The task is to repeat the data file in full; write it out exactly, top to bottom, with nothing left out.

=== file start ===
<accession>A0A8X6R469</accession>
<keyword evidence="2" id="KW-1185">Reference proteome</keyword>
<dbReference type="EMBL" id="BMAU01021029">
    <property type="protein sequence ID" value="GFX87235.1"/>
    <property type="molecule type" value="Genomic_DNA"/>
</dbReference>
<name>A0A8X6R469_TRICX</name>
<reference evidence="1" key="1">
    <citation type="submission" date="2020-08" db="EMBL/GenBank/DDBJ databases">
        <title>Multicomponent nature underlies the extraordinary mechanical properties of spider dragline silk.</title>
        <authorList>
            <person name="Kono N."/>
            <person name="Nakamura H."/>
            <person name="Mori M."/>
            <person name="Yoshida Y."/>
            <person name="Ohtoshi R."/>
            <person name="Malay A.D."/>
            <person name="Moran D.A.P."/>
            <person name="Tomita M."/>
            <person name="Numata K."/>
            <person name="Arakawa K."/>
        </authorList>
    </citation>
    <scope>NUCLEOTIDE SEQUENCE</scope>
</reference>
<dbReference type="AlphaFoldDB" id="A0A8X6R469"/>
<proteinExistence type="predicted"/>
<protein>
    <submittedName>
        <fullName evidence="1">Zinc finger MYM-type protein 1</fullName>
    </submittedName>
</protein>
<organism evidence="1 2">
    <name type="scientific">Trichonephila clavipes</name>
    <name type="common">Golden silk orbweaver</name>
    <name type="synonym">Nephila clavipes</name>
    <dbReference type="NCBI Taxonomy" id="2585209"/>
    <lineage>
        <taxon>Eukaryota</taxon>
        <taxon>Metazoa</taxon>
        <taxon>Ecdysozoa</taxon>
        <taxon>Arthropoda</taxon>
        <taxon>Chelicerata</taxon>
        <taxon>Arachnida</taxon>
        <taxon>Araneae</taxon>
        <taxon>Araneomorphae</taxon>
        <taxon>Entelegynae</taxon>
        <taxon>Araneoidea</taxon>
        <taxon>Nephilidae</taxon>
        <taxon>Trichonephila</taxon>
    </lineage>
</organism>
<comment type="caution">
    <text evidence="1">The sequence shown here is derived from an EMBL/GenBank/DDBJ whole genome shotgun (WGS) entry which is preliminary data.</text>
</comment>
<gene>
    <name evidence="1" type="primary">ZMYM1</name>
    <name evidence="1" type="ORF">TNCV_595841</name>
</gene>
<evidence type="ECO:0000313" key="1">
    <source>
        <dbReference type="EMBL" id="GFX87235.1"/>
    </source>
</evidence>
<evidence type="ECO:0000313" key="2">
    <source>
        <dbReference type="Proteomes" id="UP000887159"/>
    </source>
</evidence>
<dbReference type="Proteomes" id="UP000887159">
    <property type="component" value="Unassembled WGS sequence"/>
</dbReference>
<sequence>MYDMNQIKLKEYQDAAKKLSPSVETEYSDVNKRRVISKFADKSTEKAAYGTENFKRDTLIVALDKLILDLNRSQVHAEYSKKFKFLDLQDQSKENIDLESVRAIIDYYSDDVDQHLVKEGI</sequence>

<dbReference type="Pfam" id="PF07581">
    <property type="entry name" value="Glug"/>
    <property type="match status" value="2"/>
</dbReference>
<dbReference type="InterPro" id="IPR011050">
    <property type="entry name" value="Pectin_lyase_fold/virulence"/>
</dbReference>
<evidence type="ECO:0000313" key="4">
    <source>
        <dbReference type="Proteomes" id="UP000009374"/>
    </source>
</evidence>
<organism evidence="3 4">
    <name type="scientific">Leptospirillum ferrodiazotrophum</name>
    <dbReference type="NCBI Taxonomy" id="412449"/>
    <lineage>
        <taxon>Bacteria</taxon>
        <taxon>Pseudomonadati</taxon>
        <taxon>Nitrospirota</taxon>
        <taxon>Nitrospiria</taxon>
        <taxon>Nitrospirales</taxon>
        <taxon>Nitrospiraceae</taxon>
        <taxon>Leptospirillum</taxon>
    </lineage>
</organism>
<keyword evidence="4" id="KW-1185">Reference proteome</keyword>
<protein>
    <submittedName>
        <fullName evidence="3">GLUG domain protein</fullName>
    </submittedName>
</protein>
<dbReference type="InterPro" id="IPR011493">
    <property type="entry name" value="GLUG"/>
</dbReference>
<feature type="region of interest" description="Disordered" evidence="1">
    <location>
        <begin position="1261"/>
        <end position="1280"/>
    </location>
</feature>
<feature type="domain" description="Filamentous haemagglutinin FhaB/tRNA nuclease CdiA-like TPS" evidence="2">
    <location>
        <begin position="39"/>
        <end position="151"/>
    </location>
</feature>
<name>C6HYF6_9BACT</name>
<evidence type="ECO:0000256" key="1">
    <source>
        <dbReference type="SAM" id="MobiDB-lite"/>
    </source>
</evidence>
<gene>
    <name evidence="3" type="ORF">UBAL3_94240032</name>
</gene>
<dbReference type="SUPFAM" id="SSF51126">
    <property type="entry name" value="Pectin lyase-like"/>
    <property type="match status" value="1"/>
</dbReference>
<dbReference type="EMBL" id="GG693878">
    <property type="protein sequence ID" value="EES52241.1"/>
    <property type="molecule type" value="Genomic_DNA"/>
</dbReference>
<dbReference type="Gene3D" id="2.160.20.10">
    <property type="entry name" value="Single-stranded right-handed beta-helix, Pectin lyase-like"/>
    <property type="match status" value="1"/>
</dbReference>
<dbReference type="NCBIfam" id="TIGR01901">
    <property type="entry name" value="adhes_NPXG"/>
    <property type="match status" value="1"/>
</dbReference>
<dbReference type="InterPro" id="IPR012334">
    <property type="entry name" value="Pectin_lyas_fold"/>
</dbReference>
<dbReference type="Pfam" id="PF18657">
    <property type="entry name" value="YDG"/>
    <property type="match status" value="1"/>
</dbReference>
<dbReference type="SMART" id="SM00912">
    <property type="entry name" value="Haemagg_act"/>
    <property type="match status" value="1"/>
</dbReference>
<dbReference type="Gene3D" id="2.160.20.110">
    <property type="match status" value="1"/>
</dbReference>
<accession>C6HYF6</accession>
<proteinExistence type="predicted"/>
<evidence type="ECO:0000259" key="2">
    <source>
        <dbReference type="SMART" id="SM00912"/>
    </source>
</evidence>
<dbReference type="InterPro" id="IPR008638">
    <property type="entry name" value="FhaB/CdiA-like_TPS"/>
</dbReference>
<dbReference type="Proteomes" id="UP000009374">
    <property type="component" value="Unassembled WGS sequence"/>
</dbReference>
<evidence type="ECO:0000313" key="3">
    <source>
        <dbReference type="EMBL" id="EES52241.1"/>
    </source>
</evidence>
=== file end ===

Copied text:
<accession>A0A8X6R469</accession>
<keyword evidence="2" id="KW-1185">Reference proteome</keyword>
<dbReference type="EMBL" id="BMAU01021029">
    <property type="protein sequence ID" value="GFX87235.1"/>
    <property type="molecule type" value="Genomic_DNA"/>
</dbReference>
<name>A0A8X6R469_TRICX</name>
<reference evidence="1" key="1">
    <citation type="submission" date="2020-08" db="EMBL/GenBank/DDBJ databases">
        <title>Multicomponent nature underlies the extraordinary mechanical properties of spider dragline silk.</title>
        <authorList>
            <person name="Kono N."/>
            <person name="Nakamura H."/>
            <person name="Mori M."/>
            <person name="Yoshida Y."/>
            <person name="Ohtoshi R."/>
            <person name="Malay A.D."/>
            <person name="Moran D.A.P."/>
            <person name="Tomita M."/>
            <person name="Numata K."/>
            <person name="Arakawa K."/>
        </authorList>
    </citation>
    <scope>NUCLEOTIDE SEQUENCE</scope>
</reference>
<dbReference type="AlphaFoldDB" id="A0A8X6R469"/>
<proteinExistence type="predicted"/>
<protein>
    <submittedName>
        <fullName evidence="1">Zinc finger MYM-type protein 1</fullName>
    </submittedName>
</protein>
<organism evidence="1 2">
    <name type="scientific">Trichonephila clavipes</name>
    <name type="common">Golden silk orbweaver</name>
    <name type="synonym">Nephila clavipes</name>
    <dbReference type="NCBI Taxonomy" id="2585209"/>
    <lineage>
        <taxon>Eukaryota</taxon>
        <taxon>Metazoa</taxon>
        <taxon>Ecdysozoa</taxon>
        <taxon>Arthropoda</taxon>
        <taxon>Chelicerata</taxon>
        <taxon>Arachnida</taxon>
        <taxon>Araneae</taxon>
        <taxon>Araneomorphae</taxon>
        <taxon>Entelegynae</taxon>
        <taxon>Araneoidea</taxon>
        <taxon>Nephilidae</taxon>
        <taxon>Trichonephila</taxon>
    </lineage>
</organism>
<comment type="caution">
    <text evidence="1">The sequence shown here is derived from an EMBL/GenBank/DDBJ whole genome shotgun (WGS) entry which is preliminary data.</text>
</comment>
<gene>
    <name evidence="1" type="primary">ZMYM1</name>
    <name evidence="1" type="ORF">TNCV_595841</name>
</gene>
<evidence type="ECO:0000313" key="1">
    <source>
        <dbReference type="EMBL" id="GFX87235.1"/>
    </source>
</evidence>
<evidence type="ECO:0000313" key="2">
    <source>
        <dbReference type="Proteomes" id="UP000887159"/>
    </source>
</evidence>
<dbReference type="Proteomes" id="UP000887159">
    <property type="component" value="Unassembled WGS sequence"/>
</dbReference>
<sequence>MYDMNQIKLKEYQDAAKKLSPSVETEYSDVNKRRVISKFADKSTEKAAYGTENFKRDTLIVALDKLILDLNRSQVHAEYSKKFKFLDLQDQSKENIDLESVRAIIDYYSDDVDQHLVKEGI</sequence>

<dbReference type="Pfam" id="PF07581">
    <property type="entry name" value="Glug"/>
    <property type="match status" value="2"/>
</dbReference>
<dbReference type="InterPro" id="IPR011050">
    <property type="entry name" value="Pectin_lyase_fold/virulence"/>
</dbReference>
<evidence type="ECO:0000313" key="4">
    <source>
        <dbReference type="Proteomes" id="UP000009374"/>
    </source>
</evidence>
<organism evidence="3 4">
    <name type="scientific">Leptospirillum ferrodiazotrophum</name>
    <dbReference type="NCBI Taxonomy" id="412449"/>
    <lineage>
        <taxon>Bacteria</taxon>
        <taxon>Pseudomonadati</taxon>
        <taxon>Nitrospirota</taxon>
        <taxon>Nitrospiria</taxon>
        <taxon>Nitrospirales</taxon>
        <taxon>Nitrospiraceae</taxon>
        <taxon>Leptospirillum</taxon>
    </lineage>
</organism>
<keyword evidence="4" id="KW-1185">Reference proteome</keyword>
<protein>
    <submittedName>
        <fullName evidence="3">GLUG domain protein</fullName>
    </submittedName>
</protein>
<dbReference type="InterPro" id="IPR011493">
    <property type="entry name" value="GLUG"/>
</dbReference>
<feature type="region of interest" description="Disordered" evidence="1">
    <location>
        <begin position="1261"/>
        <end position="1280"/>
    </location>
</feature>
<feature type="domain" description="Filamentous haemagglutinin FhaB/tRNA nuclease CdiA-like TPS" evidence="2">
    <location>
        <begin position="39"/>
        <end position="151"/>
    </location>
</feature>
<name>C6HYF6_9BACT</name>
<evidence type="ECO:0000256" key="1">
    <source>
        <dbReference type="SAM" id="MobiDB-lite"/>
    </source>
</evidence>
<gene>
    <name evidence="3" type="ORF">UBAL3_94240032</name>
</gene>
<dbReference type="SUPFAM" id="SSF51126">
    <property type="entry name" value="Pectin lyase-like"/>
    <property type="match status" value="1"/>
</dbReference>
<dbReference type="EMBL" id="GG693878">
    <property type="protein sequence ID" value="EES52241.1"/>
    <property type="molecule type" value="Genomic_DNA"/>
</dbReference>
<dbReference type="Gene3D" id="2.160.20.10">
    <property type="entry name" value="Single-stranded right-handed beta-helix, Pectin lyase-like"/>
    <property type="match status" value="1"/>
</dbReference>
<dbReference type="NCBIfam" id="TIGR01901">
    <property type="entry name" value="adhes_NPXG"/>
    <property type="match status" value="1"/>
</dbReference>
<dbReference type="InterPro" id="IPR012334">
    <property type="entry name" value="Pectin_lyas_fold"/>
</dbReference>
<dbReference type="Pfam" id="PF18657">
    <property type="entry name" value="YDG"/>
    <property type="match status" value="1"/>
</dbReference>
<dbReference type="SMART" id="SM00912">
    <property type="entry name" value="Haemagg_act"/>
    <property type="match status" value="1"/>
</dbReference>
<dbReference type="Gene3D" id="2.160.20.110">
    <property type="match status" value="1"/>
</dbReference>
<accession>C6HYF6</accession>
<proteinExistence type="predicted"/>
<evidence type="ECO:0000259" key="2">
    <source>
        <dbReference type="SMART" id="SM00912"/>
    </source>
</evidence>
<dbReference type="InterPro" id="IPR008638">
    <property type="entry name" value="FhaB/CdiA-like_TPS"/>
</dbReference>
<dbReference type="Proteomes" id="UP000009374">
    <property type="component" value="Unassembled WGS sequence"/>
</dbReference>
<evidence type="ECO:0000313" key="3">
    <source>
        <dbReference type="EMBL" id="EES52241.1"/>
    </source>
</evidence>